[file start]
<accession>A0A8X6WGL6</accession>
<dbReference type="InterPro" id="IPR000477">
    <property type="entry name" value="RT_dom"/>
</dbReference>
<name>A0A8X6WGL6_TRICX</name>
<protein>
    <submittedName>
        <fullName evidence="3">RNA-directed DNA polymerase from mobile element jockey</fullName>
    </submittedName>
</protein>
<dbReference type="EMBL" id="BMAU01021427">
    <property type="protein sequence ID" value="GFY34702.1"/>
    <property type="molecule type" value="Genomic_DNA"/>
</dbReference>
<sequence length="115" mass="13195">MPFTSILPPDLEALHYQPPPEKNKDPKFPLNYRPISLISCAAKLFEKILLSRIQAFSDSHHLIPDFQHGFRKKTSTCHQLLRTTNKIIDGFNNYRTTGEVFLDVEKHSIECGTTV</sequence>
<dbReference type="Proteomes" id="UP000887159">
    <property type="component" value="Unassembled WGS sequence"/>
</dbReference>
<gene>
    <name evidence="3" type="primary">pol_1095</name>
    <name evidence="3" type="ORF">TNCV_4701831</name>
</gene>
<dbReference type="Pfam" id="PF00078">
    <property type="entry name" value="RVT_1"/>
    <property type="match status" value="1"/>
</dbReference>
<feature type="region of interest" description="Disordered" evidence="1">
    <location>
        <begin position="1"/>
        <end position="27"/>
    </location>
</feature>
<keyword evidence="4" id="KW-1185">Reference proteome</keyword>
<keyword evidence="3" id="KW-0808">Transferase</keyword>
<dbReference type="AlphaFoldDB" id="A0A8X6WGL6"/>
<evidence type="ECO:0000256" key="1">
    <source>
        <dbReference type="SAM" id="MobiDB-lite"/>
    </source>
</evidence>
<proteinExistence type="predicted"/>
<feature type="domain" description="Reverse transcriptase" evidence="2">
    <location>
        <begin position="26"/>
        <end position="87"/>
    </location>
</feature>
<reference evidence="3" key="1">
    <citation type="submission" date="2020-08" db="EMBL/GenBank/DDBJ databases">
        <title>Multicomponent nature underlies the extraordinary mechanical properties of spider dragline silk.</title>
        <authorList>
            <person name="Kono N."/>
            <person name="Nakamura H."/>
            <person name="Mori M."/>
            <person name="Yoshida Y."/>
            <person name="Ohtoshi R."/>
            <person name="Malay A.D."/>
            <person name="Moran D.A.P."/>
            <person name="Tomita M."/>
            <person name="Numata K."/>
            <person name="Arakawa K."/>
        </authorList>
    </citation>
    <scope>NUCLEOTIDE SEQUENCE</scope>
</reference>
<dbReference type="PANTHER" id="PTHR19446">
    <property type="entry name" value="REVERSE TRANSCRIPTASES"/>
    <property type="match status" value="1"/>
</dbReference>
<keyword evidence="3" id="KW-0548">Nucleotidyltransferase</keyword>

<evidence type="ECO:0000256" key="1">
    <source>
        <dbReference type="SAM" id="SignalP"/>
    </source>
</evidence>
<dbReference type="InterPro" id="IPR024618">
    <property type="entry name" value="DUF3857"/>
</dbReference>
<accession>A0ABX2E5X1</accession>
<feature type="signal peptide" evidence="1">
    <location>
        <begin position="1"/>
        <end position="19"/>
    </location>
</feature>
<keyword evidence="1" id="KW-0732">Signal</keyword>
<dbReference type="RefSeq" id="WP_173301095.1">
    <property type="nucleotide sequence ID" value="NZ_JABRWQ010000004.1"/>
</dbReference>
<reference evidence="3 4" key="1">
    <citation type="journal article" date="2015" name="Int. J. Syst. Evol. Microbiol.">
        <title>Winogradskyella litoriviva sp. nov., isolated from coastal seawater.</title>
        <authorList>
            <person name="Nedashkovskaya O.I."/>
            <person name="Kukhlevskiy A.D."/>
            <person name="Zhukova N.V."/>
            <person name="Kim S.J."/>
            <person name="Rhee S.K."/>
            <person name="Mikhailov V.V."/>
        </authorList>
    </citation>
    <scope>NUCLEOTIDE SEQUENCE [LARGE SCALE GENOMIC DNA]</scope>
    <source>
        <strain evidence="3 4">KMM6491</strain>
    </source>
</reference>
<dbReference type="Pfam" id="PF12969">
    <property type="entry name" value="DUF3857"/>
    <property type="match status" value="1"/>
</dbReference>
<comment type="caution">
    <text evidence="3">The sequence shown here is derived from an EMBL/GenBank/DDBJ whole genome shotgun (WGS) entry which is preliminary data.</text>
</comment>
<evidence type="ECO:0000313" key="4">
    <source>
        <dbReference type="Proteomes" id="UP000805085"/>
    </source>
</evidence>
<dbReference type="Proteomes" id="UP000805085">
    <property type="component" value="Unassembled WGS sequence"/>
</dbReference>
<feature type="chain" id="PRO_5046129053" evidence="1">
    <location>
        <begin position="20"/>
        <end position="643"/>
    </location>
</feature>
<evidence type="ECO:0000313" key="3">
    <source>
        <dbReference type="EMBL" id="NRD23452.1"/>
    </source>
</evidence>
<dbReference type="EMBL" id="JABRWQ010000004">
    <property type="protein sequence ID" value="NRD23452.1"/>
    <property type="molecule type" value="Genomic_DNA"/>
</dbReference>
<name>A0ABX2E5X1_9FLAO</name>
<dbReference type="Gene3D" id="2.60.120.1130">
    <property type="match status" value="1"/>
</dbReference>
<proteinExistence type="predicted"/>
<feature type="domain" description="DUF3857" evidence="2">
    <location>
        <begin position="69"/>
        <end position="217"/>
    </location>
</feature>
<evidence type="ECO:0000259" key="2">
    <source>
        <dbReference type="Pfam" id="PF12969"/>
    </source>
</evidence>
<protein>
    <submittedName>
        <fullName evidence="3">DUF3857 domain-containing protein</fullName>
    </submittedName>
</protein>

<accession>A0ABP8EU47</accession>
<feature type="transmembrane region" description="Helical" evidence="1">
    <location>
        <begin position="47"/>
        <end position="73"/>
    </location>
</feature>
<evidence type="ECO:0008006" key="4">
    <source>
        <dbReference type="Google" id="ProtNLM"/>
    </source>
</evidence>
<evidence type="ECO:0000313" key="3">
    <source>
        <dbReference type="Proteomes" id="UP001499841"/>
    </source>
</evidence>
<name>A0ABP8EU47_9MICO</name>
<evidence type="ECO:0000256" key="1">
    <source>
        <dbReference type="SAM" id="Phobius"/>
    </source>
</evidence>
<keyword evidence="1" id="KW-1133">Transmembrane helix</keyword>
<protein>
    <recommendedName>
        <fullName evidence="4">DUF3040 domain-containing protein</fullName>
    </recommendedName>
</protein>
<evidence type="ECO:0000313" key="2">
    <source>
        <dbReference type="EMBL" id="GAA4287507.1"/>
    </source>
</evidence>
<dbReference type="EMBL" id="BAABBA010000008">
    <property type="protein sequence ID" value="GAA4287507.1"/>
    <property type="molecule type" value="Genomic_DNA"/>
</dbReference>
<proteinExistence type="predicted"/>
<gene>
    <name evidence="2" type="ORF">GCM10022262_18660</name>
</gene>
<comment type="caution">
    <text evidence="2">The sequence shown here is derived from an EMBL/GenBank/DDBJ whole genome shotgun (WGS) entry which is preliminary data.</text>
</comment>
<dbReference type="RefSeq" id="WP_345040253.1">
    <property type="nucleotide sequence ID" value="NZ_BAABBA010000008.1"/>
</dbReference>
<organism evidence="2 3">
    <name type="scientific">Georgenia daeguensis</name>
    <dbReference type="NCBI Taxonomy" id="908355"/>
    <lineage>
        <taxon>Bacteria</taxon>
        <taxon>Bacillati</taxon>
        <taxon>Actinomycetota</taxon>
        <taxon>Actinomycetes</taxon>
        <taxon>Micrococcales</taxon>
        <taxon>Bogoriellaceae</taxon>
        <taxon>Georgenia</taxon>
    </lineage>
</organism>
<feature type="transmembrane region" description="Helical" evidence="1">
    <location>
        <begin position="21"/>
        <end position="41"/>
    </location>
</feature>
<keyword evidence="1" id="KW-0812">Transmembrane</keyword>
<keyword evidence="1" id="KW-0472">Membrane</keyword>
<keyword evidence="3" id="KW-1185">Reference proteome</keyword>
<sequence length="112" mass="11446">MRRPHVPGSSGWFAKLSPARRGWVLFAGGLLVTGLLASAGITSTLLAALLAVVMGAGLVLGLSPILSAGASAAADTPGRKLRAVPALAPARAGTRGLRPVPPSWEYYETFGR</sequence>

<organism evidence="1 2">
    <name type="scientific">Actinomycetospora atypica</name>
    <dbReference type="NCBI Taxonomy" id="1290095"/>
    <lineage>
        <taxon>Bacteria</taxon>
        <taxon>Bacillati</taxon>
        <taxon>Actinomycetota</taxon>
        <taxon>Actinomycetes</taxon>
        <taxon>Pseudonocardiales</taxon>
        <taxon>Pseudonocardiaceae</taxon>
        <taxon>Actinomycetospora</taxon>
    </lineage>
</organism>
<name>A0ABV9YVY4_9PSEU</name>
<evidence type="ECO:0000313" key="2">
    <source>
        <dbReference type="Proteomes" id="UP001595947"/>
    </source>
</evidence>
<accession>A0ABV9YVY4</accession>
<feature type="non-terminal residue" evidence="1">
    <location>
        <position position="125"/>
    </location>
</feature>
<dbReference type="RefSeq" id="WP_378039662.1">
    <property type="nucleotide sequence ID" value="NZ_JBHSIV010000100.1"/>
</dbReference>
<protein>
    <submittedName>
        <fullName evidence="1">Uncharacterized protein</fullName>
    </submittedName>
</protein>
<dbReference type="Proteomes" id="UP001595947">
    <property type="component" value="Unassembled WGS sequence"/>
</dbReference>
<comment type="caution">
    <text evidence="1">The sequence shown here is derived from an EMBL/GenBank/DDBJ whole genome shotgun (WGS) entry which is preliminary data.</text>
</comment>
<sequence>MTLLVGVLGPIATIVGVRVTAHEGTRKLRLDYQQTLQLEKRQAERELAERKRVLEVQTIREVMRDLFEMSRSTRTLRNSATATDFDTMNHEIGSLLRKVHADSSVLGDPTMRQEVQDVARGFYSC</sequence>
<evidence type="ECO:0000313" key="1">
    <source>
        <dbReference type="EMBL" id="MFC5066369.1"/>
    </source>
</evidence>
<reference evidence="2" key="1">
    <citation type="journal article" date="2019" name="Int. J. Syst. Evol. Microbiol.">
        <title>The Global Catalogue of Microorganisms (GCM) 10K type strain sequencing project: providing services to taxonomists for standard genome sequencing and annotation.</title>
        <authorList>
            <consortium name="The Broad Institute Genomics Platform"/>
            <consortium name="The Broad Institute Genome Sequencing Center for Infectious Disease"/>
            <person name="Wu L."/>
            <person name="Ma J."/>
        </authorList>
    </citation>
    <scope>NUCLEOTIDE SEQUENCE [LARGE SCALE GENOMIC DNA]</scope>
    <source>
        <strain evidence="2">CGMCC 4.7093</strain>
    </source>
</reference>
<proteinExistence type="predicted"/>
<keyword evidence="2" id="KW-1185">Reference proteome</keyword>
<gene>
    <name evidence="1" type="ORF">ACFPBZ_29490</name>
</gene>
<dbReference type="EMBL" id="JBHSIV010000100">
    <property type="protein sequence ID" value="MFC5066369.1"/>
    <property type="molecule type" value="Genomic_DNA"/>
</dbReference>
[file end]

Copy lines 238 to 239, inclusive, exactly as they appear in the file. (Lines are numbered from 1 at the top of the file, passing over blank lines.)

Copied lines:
        <taxon>Pseudonocardiaceae</taxon>
        <taxon>Actinomycetospora</taxon>